HOW I EAT

The Mel­bourne mu­si­cian on pizza de­liv­ery, her ad­dic­tion to two-minute noo­dles and mak­ing Obama’s playlist.

Gourmet Traveller (Australia) - - Oct -

Court­ney Bar­nett on pizza de­liv­ery and her ad­dic­tion to two-minute noo­dles.

What kind of food do you eat when you’re on the road? Yes­ter­day, I ate a bur­rito from a 24-hour bur­rito restau­rant. I eat mostly veg­e­tar­ian. I love veg­eta­bles and of­ten there are no veg­eta­bles or sal­ads. I’d be happy with a big plate of broc­coli, but I find my­self eat­ing hot chips a lot as a sub­sti­tute. It takes a bit of ex­tra ef­fort to eat well and find out where the good places are. A lot of the time, I don’t like to eat be­fore I play, be­cause I get too ner­vous, so I find my­self not hav­ing din­ner un­til one or two o’clock in the morn­ing when we fin­ish play­ing. Ob­vi­ously, by then, ev­ery­thing is closed and the only op­tion is a Domino’s.

You used to de­liver piz­zas. What was that like? I re­ally liked it. It was fun. I’d get to drive around in my car and lis­ten to the ra­dio. I prob­a­bly drove back to the shop a bit slower than I needed to. On my first night, I be­came lost – this was be­fore iPhones, and I didn’t have a road map. There was one place I went to that was like a scene from a hor­ror movie with a flick­er­ing flu­oro light and blood on the stair­case. I was young, and by my­self, so I was re­ally scared. But oth­er­wise, it was great – peo­ple give you tips.

You started play­ing mu­sic at age 10. How did you first get your hands on a gui­tar? It was tricky. I kept ask­ing for one, but they’re ex­pen­sive, and I had to bor­row them off fam­ily, friends or neigh­bours. I had a next-door neigh­bour who had a gui­tar and he’d some­times let me bor­row it for a day or two. A fam­ily friend gave me a long-term loan of a half-bro­ken gui­tar and I learnt on that. Af­ter I proved to my par­ents that it wasn’t just a phase that I was go­ing through, we com­bined a cou­ple of Christ­mas and birth­day presents over the years and I got one.

Your first gigs were open-mic nights in Ho­bart. What helped with your nerves in those early ap­pear­ances? I’ve al­ways been a ner­vous per­former. I get bet­ter the more I do it, and over­com­ing that chal­lenge is quite sat­is­fy­ing. I did my first open-mic night in front of friends, but some­times that can be more nerve-rack­ing than play­ing to strangers. I just kept on per­se­ver­ing.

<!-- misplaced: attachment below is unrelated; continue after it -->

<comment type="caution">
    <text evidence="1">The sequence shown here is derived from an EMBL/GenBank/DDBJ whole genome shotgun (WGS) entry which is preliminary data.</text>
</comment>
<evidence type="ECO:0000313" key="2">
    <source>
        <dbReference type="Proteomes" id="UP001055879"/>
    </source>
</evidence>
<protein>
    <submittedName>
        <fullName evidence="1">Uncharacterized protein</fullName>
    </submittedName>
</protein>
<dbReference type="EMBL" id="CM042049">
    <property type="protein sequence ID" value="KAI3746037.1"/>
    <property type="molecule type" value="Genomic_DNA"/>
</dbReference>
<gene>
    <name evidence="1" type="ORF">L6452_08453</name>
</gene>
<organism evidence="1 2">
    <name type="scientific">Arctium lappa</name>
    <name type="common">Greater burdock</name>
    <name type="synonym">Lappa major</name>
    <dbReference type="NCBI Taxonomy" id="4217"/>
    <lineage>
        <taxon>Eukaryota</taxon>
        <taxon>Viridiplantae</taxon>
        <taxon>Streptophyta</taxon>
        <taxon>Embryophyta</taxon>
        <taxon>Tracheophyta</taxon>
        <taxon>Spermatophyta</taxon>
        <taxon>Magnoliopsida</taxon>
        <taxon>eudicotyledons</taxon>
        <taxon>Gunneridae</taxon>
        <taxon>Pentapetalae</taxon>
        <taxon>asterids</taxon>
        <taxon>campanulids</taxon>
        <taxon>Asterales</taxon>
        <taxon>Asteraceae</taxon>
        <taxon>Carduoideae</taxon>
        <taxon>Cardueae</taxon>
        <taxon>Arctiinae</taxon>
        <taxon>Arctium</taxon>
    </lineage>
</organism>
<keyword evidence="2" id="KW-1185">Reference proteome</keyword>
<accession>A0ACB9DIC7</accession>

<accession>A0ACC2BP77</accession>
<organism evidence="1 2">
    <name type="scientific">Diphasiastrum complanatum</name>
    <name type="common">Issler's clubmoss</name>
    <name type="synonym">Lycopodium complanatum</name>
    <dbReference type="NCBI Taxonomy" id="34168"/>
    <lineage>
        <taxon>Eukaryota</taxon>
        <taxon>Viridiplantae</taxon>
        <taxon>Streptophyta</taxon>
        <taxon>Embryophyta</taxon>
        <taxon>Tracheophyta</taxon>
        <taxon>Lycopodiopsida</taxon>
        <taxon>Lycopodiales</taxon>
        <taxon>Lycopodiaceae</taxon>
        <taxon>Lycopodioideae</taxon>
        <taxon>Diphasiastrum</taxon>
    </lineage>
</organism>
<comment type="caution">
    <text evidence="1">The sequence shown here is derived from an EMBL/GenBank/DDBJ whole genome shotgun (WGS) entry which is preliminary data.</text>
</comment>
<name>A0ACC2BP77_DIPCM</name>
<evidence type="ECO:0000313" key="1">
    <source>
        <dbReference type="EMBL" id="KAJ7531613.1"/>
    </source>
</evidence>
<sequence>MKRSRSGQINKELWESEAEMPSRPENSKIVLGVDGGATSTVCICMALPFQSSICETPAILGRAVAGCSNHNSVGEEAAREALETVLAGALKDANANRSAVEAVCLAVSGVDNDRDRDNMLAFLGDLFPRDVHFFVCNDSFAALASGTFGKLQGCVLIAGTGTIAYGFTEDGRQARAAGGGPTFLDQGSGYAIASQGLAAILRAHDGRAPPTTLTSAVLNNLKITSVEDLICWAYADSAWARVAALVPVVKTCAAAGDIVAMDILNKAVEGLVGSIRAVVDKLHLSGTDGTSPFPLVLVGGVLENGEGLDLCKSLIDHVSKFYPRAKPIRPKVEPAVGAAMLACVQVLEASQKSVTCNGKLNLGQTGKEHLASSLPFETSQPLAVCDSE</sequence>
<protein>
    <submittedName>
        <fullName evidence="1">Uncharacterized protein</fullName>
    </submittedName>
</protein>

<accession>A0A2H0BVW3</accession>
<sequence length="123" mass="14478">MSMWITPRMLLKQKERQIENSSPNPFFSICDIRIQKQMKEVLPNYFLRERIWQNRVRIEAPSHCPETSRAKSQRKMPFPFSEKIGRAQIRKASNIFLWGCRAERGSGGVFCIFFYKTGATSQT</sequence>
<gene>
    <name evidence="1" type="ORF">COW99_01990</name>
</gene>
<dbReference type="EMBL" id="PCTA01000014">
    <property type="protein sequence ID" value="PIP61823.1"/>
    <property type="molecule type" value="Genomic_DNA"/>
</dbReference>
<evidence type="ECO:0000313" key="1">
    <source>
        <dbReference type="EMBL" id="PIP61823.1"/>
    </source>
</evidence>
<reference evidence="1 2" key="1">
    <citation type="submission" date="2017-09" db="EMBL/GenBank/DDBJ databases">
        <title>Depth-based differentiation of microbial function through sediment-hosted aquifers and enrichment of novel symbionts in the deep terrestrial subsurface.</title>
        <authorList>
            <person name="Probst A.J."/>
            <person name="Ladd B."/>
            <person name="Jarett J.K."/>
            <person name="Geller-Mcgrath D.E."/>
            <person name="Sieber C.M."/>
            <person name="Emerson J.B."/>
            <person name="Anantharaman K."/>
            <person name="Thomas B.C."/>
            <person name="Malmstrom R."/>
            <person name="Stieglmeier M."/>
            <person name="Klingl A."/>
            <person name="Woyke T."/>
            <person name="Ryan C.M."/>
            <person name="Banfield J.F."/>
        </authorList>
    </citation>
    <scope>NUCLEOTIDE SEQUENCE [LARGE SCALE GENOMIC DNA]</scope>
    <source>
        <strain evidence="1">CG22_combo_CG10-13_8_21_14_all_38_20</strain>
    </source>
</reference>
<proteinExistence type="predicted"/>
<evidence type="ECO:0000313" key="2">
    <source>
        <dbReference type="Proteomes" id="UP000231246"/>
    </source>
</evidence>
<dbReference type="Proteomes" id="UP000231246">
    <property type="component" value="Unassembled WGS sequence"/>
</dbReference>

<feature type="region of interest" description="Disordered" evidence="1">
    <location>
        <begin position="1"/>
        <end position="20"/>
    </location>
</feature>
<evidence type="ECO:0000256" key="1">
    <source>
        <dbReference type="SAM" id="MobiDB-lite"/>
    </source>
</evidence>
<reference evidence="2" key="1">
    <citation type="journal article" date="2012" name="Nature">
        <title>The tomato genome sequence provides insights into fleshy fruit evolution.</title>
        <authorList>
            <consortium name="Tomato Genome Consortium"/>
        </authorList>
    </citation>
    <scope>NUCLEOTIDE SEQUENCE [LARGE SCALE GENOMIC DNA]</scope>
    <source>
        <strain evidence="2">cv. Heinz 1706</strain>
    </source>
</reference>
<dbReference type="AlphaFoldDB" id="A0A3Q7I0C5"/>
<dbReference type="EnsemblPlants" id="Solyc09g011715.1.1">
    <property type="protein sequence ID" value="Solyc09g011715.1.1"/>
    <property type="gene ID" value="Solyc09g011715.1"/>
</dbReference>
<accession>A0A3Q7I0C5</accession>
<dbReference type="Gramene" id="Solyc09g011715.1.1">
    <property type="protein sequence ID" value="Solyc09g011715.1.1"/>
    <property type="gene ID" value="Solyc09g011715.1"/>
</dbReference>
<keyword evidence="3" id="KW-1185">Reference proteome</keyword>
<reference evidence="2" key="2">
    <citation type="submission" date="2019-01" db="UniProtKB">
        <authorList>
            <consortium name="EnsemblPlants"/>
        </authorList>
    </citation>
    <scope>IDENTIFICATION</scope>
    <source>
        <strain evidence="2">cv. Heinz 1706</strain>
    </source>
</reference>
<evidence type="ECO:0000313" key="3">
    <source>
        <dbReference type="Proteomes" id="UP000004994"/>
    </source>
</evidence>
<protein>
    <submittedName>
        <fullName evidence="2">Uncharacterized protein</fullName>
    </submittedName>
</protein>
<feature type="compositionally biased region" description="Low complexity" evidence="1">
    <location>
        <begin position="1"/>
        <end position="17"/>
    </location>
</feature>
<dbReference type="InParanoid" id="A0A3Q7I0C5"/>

Prior to your first Amer­i­can tour, you’d never left Aus­tralia. What’s it like now to travel the world play­ing sell-out shows? It’s great. I con­sider my­self in­cred­i­bly lucky to be able to travel. In the last few years, I’ve been to so many places that I never thought I would go to. You know af­ter school, when peo­ple would do gap years and go back­pack­ing? I didn’t do that. I al­ready had a job and went to univer­sity. Trav­el­ling seemed like such a far-off thing.

“I’d be happy with a big plate of broc­coli, but I find my­self eat­ing hot chips a lot as a sub­sti­tute.”

What was it like dis­cov­er­ing you’d made Pres­i­dent Obama’s sum­mer playlist? It just popped up in my so­cial me­dia feed – just a news ar­ti­cle about it. I think he’s in­cred­i­ble so it’s very flat­ter­ing. And I would love to be­lieve that it was him that put the playlist to­gether. If he does lis­ten to my mu­sic, I’m in­cred­i­bly hon­oured.

Is food some­thing you think about a lot? I have a lot of songs about food. It’s just there in our lives, and in a way, our days re­volve around it. It’s one of those top­ics that’s al­ways on peo­ple’s minds.

You started the award-win­ning Milk! Records la­bel with help from your grand­mother. Did you have a strong mu­si­cal re­la­tion­ship with her? A lit­tle bit. My grand­mother was more into jazz and she en­joys a lot of clas­si­cal mu­sic, so we’d talk about that.

You run the la­bel with your long-term part­ner, mu­si­cian Jen Clo­her. Years be­fore your re­la­tion­ship, though, when you were in high school, you saw her play at Falls Fes­ti­val and yelled out “will you marry me?” I did do that. I was a fan and I was ex­cited. She’s in­cred­i­ble and has now taken over as la­bel man­ager. She’s su­per busy, writ­ing her own songs. She’s an in­spir­ing per­son.

Now you’re an award-win­ning mu­si­cian with in­ter­na­tional hit records. What kept you go­ing when suc­cess seemed far away? I didn’t think there was an­other op­tion. Mu­sic is what I like do­ing. I wasn’t re­ally think­ing about “suc­cess” suc­cess. I wanted peo­ple to hear the songs I was singing. But ev­ery day is an­other step in some di­rec­tion. So I just kept mov­ing for­ward.

You once wrote a song called “Three Packs a Day” about your ad­dic­tion to two-minute noo­dles. How’s your re­la­tion­ship with in­stant ra­men these days? It’s like a spe­cial treat, which I have ev­ery now and then.

Court­ney Bar­nett’s lat­est al­bum Tell Me How You Re­ally Feel is out now on Milk! Records.

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